You might say Jack Van Loan joined the Air Force because of his mom.
Growing up in Oregon during World War II, Van Loan watched as his mother, Lillian, brought some interesting guests to town. He remembers first lady Eleanor Roosevelt and Henry “Hap” Arnold, the general who commanded the Army Air Forces.
They came to see the B-17 mechanics Lillian Van Loan trained at the vocational school she managed in Eugene, S.C.
This week, when the Air Force turns 50, the Columbia businessman will pause to reflect on his calling.
On May 20, 1967, Van Loan’s F-4C fighter was shot down over North Vietnam as the United States mounted its aerial assault against communist forces. Until his release in March 1973, Van Loan was tortured and moved between seven Hanoi prisons.
His family did not hear from him for more than two years, and he endured around-the-clock torture that no training manual could ever describe.
Today, his love for the Air Force and the people he served is unwavering.
“I never believed the American people would forsake me, and I never felt I’d be left behind,” said the 65-year-old Van Loan, who runs a water-treatment company and stays in touch with many of his old Air Force friends.
The story of the modern Air Force is filled with many such triumphs and tragedies, from the giddy success of the Berlin Airlift in 1948-49 to the painful lessons of Vietnam.
In South Carolina, the Air Force, and its predecessor, the Army Air Forces, have a long and storied past. During World War II, South Carolina helped shape the future and the fabric of the modern Air Force.
The “Doolittle Raiders,” a band of B-25 pilots who launched a daring attack on Tokyo in 1942, first trained in Columbia for the top-secret mission. The group was later credited with helping turn the tide of war, forcing the Japanese Navy into a defensive posture after its stunning early successes.
The state launched other heroes, too. Later in the war, many of the famed “Tuskegee Airmen,” a group of black fighter pilots who fought racist stereotypes, trained at a base in Walterboro, S.C.
South Carolina maintains strong ties to the military’s youngest service. Though it lost Myrtle Beach Air Force Base to Pentagon downsizing in 1993, South Carolina is home to large bases in Charleston and Sumter, as well as nearly 20,000 Air Force retirees.
Charleston Air Force Base’s cargo planes, including the Air Force’s new C-17, fly military and humanitarian missions around the world. And from Sumter’s Shaw Air Force Base, commanders run the ongoing aerial patrol of Iraq, keeping Saddam Hussein’s military in check.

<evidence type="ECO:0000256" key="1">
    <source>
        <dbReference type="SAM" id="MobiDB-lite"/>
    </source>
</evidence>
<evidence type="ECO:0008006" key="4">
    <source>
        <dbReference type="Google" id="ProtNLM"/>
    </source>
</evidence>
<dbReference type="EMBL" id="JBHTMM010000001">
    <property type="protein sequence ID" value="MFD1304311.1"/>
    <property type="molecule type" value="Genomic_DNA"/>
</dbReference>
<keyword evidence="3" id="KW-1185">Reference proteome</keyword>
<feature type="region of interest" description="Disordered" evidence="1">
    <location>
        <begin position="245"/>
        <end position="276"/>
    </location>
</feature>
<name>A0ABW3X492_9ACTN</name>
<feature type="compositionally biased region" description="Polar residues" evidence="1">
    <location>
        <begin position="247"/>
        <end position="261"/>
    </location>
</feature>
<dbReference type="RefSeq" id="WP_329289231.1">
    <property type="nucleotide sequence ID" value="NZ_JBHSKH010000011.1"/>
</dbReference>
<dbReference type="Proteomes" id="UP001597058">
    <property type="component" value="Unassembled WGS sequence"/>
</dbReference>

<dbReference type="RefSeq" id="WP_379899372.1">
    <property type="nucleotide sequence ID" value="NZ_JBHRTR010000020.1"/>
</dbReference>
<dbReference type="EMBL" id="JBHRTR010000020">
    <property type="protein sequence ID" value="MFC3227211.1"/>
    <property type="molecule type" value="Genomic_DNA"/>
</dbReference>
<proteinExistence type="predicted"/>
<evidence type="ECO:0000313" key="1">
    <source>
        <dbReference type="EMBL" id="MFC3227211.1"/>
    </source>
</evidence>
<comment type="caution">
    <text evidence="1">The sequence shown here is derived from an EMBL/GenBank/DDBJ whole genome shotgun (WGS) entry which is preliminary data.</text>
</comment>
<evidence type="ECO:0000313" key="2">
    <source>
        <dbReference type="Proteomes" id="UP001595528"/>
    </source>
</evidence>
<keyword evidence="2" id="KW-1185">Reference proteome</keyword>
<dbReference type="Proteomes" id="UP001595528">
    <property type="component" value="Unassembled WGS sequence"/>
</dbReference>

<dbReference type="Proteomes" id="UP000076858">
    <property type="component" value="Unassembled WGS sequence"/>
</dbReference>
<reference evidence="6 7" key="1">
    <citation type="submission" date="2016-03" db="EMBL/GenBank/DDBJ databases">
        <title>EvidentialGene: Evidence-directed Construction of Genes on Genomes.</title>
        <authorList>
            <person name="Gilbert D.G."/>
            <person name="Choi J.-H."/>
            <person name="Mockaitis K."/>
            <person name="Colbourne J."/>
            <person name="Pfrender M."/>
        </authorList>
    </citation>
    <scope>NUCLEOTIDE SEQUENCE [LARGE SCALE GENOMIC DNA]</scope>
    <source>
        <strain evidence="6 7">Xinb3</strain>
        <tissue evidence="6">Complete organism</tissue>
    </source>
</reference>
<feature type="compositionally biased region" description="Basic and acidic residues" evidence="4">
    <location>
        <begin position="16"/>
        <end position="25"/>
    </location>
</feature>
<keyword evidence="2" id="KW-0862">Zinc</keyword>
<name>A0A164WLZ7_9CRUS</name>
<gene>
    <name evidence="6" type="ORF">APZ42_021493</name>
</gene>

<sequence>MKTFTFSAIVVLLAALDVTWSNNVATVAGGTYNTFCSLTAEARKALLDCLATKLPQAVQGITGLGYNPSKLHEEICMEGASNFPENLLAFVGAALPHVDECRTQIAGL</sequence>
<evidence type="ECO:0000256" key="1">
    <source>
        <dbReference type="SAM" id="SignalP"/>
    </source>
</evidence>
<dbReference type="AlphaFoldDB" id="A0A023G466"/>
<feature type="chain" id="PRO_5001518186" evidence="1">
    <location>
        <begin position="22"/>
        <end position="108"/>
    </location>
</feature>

Though it is by far the youngest of the military branches, the Air Force has seldom sat idle. Jeff Feinstein, a 28-year Air Force vet who retired at Shaw last year, believes his service was instrumental in winning the Cold War.
“The part of our military that the Russians feared the most was our air power,” said Feinstein, who left the service as its last combat “ace” after shooting down five enemy planes in Vietnam.
It is hard to divorce military airplanes from modern life.
From the factories that helped the United States win World War II sprang the most advanced commercial aviation industry in the world.
And much of the 50-year Cold War that defined American life was fought in the skies over Europe and the Pacific, where airmen deterred Soviet attacks with bombers carrying nuclear arms.
Steve Halpin, a 74-year-old Air Force retiree in Surfside Beach, S.C., wrote some of that history. A B-25 bomber pilot in World War II, Halpin later flew C-54 cargo planes in the Berlin Airlift and piloted B-52s carrying atomic weapons.
It was in Germany in 1948 that he first learned how the Air Force could change world events. After the Soviet Union blockaded the Westerncontrolled zones of Berlin in 1948, President Harry Truman ordered a military airlift of supplies to help the people survive.
For one year, the United States and European allies flew cargo planes into Berlin at the rate of one every two minutes. Halpin made nearly 100 flights, carrying 20,000 pounds of coal each time.
In the 1950s, Halpin spent eight years flying nuclear bombs on alert to help deter the Soviets from launching their own attack on the United States.
Today, Halpin works to help Air Force veterans in Horry County, S.C., get medical treatment.
Rosalie Chambers understands those pressures and the tragedy of real wars. Her father, who flew P-51s, F-86s and F-104 fighters for the Air Force, was killed in Vietnam.
She nonetheless followed him into the service and, before leaving five years ago, was among the pioneering women working in nuclear missile silos. Chambers toiled six stories underground in gigantic concrete bunkers, where she was the first woman in her squadron to command a cluster of Minuteman III missile crews.
Chambers remembers the Air Force as a good place to work, and also as a place that gave women a chance at meaningful jobs.
When Chambers applied to work with nuclear weapons, she remembers telling a psychologist who screened her for the job that she “didn’t know anything about missiles.”
His response, she recalls, put her work in perspective.
“He said: ‘It’s really boring. You just sit there and guard the world.”’
MEMO: This sidebar appeared with the story: WILD BLUE YONDER A short history of military aviation and the Air Force: 1909: The Army purchases its first plane from the Wright brothers. 1926: Congress establishes the U.S. Army Air Corps. 1941: Congress establishes the Army Air Forces. 1945: An American B-29 drops the first atomic bomb. 1947: The Air Force becomes a separate service, severing ties with the Army. 1962: An Air Force U-2 photographs Soviet missiles being sent to Cuba. 1991: The United States uses stealth and massive air power to defeat the Iraqis.
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